Posts Tagged ‘unconscious’


my shame of owning
this brand new iPhone 5S
— reveals my inner
monk/puritan — quite distinct —
a sub-personality

Well, microchip technology is quite something after all. Conversely, I experience a swell of pride that I successfully weaned myself off a mild addiction to Twitter and Facebook (I’ve deleted both). The film Steve Jobs was, for me, a useful prod to the imagination to help grasp just how momentously computers have changed all our lives. Computers somehow engage our emotions whether we like it or not — which is quite some irony given they are totally emotionless themselves. Since a couple weeks ago I now own my first ever brand new iPhone. Prior to that, I had been using my sister’s cast-offs. I dreamed last night that I was holding my iPhone 5S under a stream of running water, trying to wash it clean. Then I realised with a jolt that I was supposed to have waterproofed it first. There was some quite  specific procedure for waterproofing, and I couldn’t for the life of me remember if I’d already carried it out or not. This was an anxiety dream and a wake up call to realise I care far too much about my iPhone! But the poem focuses upon the figure in my own unconscious who seems to be always whispering to me how much better off I would be if I owned nothing at all.



lying on the dirt
floor of an Egyptian tomb
— my head feels strangely
ordered and at peace — nothing
like what I was expecting

As an Anglo-Saxon Brit, my civilised history is a relatively recent affair. Maybe a thousand years old? In Egypt they were already living ordered, settled lives four thousand years ago. Assuming our ancestors are always with us, unseen, contributing their wisdom (and their foolishness) to our present lives — and that’s something which I do tend to assume — in that case, I’d have unconsciously developed in the course of my life, a whole set of expectations, based on the exact ‘feel’ of what kind of help to expect from my ancestors who were alive four thousand years ago. And that would be quite a primitive, animal sort of help (no less helpful for that of course). I would have picked this up from the very soil of England, from visits to ancient sites in England, from the activity of my imagination, from the real, living presence of those ancestors themselves. But when I visited Egypt, in 1984, and stretched out flat on the dirt floor of a tomb in the Valley of the Kings to try and commune with the spirits — I discovered my inner space behaving in a totally unfamiliar way. I had always assumed ancient wisdom to be somehow a matter of letting go of the thirst for order and control. Experiencing a little primaeval chaos and instinct instead. For me, communing with the spirits of my prehistoric ancestors (i.e. the Celts) had always been a matter of ‘going native’. And without thinking, I had expected the same from an Egyptian Pharaoh’s tomb. Instead, I felt the vibrations of a spirituality which, despite being so ancient, had nothing ‘primitive’ about it at all.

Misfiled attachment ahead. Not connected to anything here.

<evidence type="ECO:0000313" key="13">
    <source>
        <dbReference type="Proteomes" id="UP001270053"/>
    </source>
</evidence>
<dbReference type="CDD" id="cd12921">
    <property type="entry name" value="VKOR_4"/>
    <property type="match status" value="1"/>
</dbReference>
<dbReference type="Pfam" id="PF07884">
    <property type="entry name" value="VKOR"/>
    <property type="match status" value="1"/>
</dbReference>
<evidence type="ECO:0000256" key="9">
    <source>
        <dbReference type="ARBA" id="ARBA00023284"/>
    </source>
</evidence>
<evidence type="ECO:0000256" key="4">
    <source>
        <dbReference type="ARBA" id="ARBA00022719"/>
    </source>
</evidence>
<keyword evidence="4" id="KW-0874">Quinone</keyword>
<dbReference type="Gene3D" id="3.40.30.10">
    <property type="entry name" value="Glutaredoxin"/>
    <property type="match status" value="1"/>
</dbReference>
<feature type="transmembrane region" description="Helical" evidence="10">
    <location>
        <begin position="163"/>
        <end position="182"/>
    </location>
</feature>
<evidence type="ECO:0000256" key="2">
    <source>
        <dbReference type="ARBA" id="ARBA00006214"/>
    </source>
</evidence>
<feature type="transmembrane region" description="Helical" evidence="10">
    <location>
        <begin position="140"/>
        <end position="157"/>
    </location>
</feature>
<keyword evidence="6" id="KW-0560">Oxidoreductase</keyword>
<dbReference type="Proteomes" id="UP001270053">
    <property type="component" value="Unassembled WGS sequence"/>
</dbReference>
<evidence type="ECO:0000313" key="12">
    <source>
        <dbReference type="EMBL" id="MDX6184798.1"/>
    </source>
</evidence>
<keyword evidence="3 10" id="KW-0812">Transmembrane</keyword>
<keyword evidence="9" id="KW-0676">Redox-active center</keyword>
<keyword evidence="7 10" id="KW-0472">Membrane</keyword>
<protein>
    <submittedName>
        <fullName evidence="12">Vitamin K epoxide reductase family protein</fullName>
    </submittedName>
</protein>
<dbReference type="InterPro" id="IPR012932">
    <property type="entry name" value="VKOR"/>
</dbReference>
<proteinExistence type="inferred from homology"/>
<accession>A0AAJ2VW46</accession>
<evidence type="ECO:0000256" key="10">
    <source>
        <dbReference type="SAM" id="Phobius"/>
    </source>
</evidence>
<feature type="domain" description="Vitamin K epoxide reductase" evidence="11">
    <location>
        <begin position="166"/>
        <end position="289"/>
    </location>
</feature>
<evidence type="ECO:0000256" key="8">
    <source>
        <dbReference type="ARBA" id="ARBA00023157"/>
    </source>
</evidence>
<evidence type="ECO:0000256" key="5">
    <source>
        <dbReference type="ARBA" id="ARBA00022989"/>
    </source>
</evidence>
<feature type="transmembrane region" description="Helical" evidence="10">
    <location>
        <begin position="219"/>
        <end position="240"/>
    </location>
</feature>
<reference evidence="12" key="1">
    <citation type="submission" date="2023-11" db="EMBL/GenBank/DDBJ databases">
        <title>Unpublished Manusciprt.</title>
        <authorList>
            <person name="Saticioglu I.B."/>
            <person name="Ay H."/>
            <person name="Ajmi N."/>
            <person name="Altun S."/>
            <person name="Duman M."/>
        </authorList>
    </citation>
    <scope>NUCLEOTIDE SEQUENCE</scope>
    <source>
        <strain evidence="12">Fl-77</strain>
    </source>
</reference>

Last night I dreamed I was in modern-day Egypt trying to reach the airport, full of anxiety whether I had my passport and enough money.


I’d no idea
there was still so much anger
waiting to explode —
our chemistry possesses
more intelligence than us

Last night’s dream was a festival of anger and rebellion. Possibly triggered by a brief and apparently trivial conversation with Liz yesterday, about the current Celebrity Big Brother series, where she reported that one of the contestants had had a theatrical tantrum and ‘gone ballistic’. In my dream, I was shooting my mouth off all over the place at work, giving vent to, apparently, a lifetime’s worth of frustration and rebellion against authority. Also, in real life yesterday, Liz had her own explosion of temper, accusing me (in effect) of infantalizing her with baby talk. So it isn’t entirely clear whose anger is the issue, and I think my poem does capture that ambiguity, although it’s quite poor, as a poem. It’s anticlimactic, the way the reflection of the last two lines is just tagged onto the strong opening statement.